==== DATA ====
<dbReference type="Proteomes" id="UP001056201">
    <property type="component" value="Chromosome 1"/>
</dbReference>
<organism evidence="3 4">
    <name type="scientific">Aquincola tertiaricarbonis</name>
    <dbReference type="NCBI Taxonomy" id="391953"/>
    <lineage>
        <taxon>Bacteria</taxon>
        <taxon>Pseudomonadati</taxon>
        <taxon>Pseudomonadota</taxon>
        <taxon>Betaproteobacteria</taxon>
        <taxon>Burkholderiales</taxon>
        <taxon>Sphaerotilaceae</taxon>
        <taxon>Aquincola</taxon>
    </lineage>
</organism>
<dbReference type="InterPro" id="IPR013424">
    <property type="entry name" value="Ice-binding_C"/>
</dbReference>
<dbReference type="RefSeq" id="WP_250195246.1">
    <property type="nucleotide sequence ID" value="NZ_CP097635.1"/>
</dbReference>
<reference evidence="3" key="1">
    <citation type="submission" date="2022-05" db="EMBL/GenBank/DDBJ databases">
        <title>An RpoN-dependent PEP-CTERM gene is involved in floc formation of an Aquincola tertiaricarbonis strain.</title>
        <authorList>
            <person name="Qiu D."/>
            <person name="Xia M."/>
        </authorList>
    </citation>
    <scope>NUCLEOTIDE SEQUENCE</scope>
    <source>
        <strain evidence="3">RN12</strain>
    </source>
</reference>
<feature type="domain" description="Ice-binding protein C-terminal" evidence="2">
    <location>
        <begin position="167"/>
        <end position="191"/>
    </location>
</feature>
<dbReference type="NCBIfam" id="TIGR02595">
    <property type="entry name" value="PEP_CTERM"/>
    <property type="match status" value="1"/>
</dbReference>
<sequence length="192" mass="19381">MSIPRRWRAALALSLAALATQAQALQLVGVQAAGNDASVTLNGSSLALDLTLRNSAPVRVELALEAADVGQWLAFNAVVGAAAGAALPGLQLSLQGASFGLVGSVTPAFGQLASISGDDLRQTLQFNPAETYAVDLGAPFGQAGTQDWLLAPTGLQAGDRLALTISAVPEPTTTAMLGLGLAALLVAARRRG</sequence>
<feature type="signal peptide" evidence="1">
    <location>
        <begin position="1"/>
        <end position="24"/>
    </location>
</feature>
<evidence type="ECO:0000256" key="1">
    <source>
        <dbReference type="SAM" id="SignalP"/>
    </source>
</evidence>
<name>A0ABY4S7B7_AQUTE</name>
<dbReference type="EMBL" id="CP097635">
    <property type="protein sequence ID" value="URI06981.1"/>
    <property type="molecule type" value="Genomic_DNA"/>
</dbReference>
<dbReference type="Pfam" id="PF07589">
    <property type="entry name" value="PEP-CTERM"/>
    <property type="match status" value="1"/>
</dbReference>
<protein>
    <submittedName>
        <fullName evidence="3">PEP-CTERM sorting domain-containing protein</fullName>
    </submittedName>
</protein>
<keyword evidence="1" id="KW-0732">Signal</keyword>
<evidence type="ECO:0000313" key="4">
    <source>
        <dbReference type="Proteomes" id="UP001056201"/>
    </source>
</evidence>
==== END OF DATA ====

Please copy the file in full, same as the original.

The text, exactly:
<dbReference type="Proteomes" id="UP001056201">
    <property type="component" value="Chromosome 1"/>
</dbReference>
<organism evidence="3 4">
    <name type="scientific">Aquincola tertiaricarbonis</name>
    <dbReference type="NCBI Taxonomy" id="391953"/>
    <lineage>
        <taxon>Bacteria</taxon>
        <taxon>Pseudomonadati</taxon>
        <taxon>Pseudomonadota</taxon>
        <taxon>Betaproteobacteria</taxon>
        <taxon>Burkholderiales</taxon>
        <taxon>Sphaerotilaceae</taxon>
        <taxon>Aquincola</taxon>
    </lineage>
</organism>
<dbReference type="InterPro" id="IPR013424">
    <property type="entry name" value="Ice-binding_C"/>
</dbReference>
<dbReference type="RefSeq" id="WP_250195246.1">
    <property type="nucleotide sequence ID" value="NZ_CP097635.1"/>
</dbReference>
<reference evidence="3" key="1">
    <citation type="submission" date="2022-05" db="EMBL/GenBank/DDBJ databases">
        <title>An RpoN-dependent PEP-CTERM gene is involved in floc formation of an Aquincola tertiaricarbonis strain.</title>
        <authorList>
            <person name="Qiu D."/>
            <person name="Xia M."/>
        </authorList>
    </citation>
    <scope>NUCLEOTIDE SEQUENCE</scope>
    <source>
        <strain evidence="3">RN12</strain>
    </source>
</reference>
<feature type="domain" description="Ice-binding protein C-terminal" evidence="2">
    <location>
        <begin position="167"/>
        <end position="191"/>
    </location>
</feature>
<dbReference type="NCBIfam" id="TIGR02595">
    <property type="entry name" value="PEP_CTERM"/>
    <property type="match status" value="1"/>
</dbReference>
<sequence length="192" mass="19381">MSIPRRWRAALALSLAALATQAQALQLVGVQAAGNDASVTLNGSSLALDLTLRNSAPVRVELALEAADVGQWLAFNAVVGAAAGAALPGLQLSLQGASFGLVGSVTPAFGQLASISGDDLRQTLQFNPAETYAVDLGAPFGQAGTQDWLLAPTGLQAGDRLALTISAVPEPTTTAMLGLGLAALLVAARRRG</sequence>
<feature type="signal peptide" evidence="1">
    <location>
        <begin position="1"/>
        <end position="24"/>
    </location>
</feature>
<evidence type="ECO:0000256" key="1">
    <source>
        <dbReference type="SAM" id="SignalP"/>
    </source>
</evidence>
<name>A0ABY4S7B7_AQUTE</name>
<dbReference type="EMBL" id="CP097635">
    <property type="protein sequence ID" value="URI06981.1"/>
    <property type="molecule type" value="Genomic_DNA"/>
</dbReference>
<dbReference type="Pfam" id="PF07589">
    <property type="entry name" value="PEP-CTERM"/>
    <property type="match status" value="1"/>
</dbReference>
<protein>
    <submittedName>
        <fullName evidence="3">PEP-CTERM sorting domain-containing protein</fullName>
    </submittedName>
</protein>
<keyword evidence="1" id="KW-0732">Signal</keyword>
<evidence type="ECO:0000313" key="4">
    <source>
        <dbReference type="Proteomes" id="UP001056201"/>
    </source>
</evidence>